Kazakhstan’s sovereign wealth fund Samruk-Kazyna will inject cash into BTA Bank if the lender requires financing to avoid a second default, an official said.
“I don’t think BTA Bank will have to restructure debt or face bankruptcy, but we will provide financing to BTA if needed,” Aidan Karibzhanov, a deputy chief executive officer at Samruk-Kazyna, said in an interview in Astana. The fund hasn’t considered how it would inject money into the lender, he said.
BTA was the nation’s biggest lender before it defaulted and was taken over by the state in 2009 when credit markets froze and Kazakhstan’s property bubble burst. Last year, the bank restructured $16.7 billion of debt. BTA’s dollar-denominated notes due in 2018 surged, pushing the yield 197 basis points lower to 14.82 percent as of 6:10 p.m. in Almaty, the lowest level in more than a month.
BTA creditors, including Goldman Sachs Group Inc. (GS), HSBC Holdings Plc (HSBA) and Barclays Plc (BARC), last year agreed to reduce the bank’s debt to $4.2 billion in exchange for cash and a stake in the company. Bondholders also received 10-year “recovery notes” under which they will receive 50 percent of anything BTA recovers from impaired assets, including any award in a lawsuit against the bank’s previous management.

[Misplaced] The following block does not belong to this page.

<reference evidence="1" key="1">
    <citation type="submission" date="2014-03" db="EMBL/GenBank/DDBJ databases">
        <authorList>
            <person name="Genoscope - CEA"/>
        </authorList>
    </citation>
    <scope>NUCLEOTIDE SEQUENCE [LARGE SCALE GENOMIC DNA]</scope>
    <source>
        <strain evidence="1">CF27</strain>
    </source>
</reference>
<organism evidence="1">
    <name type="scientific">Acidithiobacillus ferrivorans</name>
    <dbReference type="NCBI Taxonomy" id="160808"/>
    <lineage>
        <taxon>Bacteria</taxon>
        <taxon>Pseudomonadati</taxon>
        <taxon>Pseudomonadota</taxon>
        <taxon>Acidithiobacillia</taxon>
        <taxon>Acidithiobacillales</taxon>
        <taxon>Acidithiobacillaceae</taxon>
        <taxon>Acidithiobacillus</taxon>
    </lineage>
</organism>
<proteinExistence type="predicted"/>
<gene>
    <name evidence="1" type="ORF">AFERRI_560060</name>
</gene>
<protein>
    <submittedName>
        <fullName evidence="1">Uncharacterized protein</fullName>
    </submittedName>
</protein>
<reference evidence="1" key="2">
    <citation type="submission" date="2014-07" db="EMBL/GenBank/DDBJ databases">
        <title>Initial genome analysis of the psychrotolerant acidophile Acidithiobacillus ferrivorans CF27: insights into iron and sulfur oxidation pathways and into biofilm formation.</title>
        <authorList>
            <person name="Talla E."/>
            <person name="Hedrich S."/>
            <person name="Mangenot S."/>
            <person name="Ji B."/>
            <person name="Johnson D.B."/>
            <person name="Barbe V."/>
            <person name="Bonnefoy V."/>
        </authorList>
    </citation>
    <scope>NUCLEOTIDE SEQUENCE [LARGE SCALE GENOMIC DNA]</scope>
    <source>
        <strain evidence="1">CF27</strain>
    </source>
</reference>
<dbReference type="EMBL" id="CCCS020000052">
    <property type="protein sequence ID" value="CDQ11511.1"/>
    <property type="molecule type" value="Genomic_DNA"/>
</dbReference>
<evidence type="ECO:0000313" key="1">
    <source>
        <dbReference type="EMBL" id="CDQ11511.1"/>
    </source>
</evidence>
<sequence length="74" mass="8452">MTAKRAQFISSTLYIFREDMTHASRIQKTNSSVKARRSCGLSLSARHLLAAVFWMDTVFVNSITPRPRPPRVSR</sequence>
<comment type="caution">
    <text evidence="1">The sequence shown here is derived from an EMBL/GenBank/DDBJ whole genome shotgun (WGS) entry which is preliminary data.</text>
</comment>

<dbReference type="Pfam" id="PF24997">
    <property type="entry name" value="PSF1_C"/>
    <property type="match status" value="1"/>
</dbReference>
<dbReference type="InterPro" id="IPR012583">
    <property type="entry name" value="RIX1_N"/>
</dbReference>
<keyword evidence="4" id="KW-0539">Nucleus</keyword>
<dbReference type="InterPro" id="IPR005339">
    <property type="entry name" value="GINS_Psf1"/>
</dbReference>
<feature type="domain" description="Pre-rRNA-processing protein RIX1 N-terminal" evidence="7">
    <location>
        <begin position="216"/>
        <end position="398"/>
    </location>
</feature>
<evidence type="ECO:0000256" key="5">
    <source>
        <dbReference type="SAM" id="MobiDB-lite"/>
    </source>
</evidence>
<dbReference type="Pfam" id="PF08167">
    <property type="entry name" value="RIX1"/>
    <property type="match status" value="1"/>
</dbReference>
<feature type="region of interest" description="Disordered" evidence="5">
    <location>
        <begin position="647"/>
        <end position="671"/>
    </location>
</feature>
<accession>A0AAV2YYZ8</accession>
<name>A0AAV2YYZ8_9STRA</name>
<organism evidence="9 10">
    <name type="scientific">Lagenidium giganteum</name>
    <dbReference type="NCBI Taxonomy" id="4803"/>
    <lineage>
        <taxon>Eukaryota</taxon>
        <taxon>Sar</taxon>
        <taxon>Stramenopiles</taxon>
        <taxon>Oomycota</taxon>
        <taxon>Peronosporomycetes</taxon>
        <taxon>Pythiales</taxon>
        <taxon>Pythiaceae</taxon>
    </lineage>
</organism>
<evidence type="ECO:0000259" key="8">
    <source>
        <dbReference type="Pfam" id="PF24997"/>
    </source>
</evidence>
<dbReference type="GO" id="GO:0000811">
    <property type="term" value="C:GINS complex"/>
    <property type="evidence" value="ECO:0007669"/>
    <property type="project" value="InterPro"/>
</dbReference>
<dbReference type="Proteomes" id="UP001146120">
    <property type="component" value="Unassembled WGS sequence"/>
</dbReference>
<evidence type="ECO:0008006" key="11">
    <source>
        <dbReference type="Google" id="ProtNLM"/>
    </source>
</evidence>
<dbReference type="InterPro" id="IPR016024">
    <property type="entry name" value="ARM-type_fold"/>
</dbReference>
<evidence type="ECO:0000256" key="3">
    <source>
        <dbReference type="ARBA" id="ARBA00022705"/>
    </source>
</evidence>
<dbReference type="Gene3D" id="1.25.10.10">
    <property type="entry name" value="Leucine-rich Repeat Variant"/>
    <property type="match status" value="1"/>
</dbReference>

The lender sued ex-Chairman Mukhtar Ablyazov and former Chief Executive Officer Roman Solodchenko in a U.K. court, seeking the return of $4 billion it claims the men siphoned off through fake loans. Ablyazov and Solodchenko, who now live outside Kazakhstan, have denied the charges.
BTA Bank’s payments on liabilities exceeded income by 3 billion tenge ($21 million) a month this year and operating expenses averaged 2 billion tenge a month, CEO Anvar Saidenov said in a June 3 interview. The bank plans to offer its borrowers new terms in an effort to increase repayments on 1 trillion tenge of loans, he said.
BTA provisions for bad loans totaled 911 billion tenge as of June 1, according to Kazakhstan’s financial regulator.
“We expect a more effective business model from BTA Bank and remain unhappy with the lack of profit at the lender,” Karibzhanov said.
BTA is asking Samruk-Kazyna to accept a lower rate of interest on money the fund has on deposit and on guarantees for central bank repurchase operations, Saidenov said last month. BTA also wants the fund to pay higher interest on bonds held by the lender. While Samruk-Kazyna pays 4 percent, BTA’s auditor believes the rate should be 6 percent, he said.
Samruk-Kazyna plans to “sort out the situation with the bonds,” Karibzhanov said in the July 5 interview. “We will not let the bank get into trouble.”
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